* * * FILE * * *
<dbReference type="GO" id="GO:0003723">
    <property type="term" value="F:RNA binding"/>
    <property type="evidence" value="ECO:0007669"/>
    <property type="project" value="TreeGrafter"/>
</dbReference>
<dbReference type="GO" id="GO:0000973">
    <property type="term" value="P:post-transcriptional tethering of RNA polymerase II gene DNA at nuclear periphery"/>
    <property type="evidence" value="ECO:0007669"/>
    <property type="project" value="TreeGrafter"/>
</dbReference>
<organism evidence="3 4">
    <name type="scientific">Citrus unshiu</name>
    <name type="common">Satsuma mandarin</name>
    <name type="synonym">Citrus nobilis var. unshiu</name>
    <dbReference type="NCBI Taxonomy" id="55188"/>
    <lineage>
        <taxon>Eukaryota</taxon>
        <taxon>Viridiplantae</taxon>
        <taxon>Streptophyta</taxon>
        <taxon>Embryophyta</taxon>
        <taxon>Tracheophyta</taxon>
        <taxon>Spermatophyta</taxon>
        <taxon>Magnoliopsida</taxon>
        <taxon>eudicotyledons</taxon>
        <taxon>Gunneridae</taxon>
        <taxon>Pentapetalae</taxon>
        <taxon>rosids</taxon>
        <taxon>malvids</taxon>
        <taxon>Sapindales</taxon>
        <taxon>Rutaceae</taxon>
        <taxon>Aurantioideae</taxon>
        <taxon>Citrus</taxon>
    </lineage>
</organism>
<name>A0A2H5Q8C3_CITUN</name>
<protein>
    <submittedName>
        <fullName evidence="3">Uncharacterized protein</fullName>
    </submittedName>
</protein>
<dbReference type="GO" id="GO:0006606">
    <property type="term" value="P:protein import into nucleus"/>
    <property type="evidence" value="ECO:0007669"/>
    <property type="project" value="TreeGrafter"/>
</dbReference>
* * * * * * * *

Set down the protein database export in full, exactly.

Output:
<dbReference type="GO" id="GO:0003723">
    <property type="term" value="F:RNA binding"/>
    <property type="evidence" value="ECO:0007669"/>
    <property type="project" value="TreeGrafter"/>
</dbReference>
<dbReference type="GO" id="GO:0000973">
    <property type="term" value="P:post-transcriptional tethering of RNA polymerase II gene DNA at nuclear periphery"/>
    <property type="evidence" value="ECO:0007669"/>
    <property type="project" value="TreeGrafter"/>
</dbReference>
<organism evidence="3 4">
    <name type="scientific">Citrus unshiu</name>
    <name type="common">Satsuma mandarin</name>
    <name type="synonym">Citrus nobilis var. unshiu</name>
    <dbReference type="NCBI Taxonomy" id="55188"/>
    <lineage>
        <taxon>Eukaryota</taxon>
        <taxon>Viridiplantae</taxon>
        <taxon>Streptophyta</taxon>
        <taxon>Embryophyta</taxon>
        <taxon>Tracheophyta</taxon>
        <taxon>Spermatophyta</taxon>
        <taxon>Magnoliopsida</taxon>
        <taxon>eudicotyledons</taxon>
        <taxon>Gunneridae</taxon>
        <taxon>Pentapetalae</taxon>
        <taxon>rosids</taxon>
        <taxon>malvids</taxon>
        <taxon>Sapindales</taxon>
        <taxon>Rutaceae</taxon>
        <taxon>Aurantioideae</taxon>
        <taxon>Citrus</taxon>
    </lineage>
</organism>
<name>A0A2H5Q8C3_CITUN</name>
<protein>
    <submittedName>
        <fullName evidence="3">Uncharacterized protein</fullName>
    </submittedName>
</protein>
<dbReference type="GO" id="GO:0006606">
    <property type="term" value="P:protein import into nucleus"/>
    <property type="evidence" value="ECO:0007669"/>
    <property type="project" value="TreeGrafter"/>
</dbReference>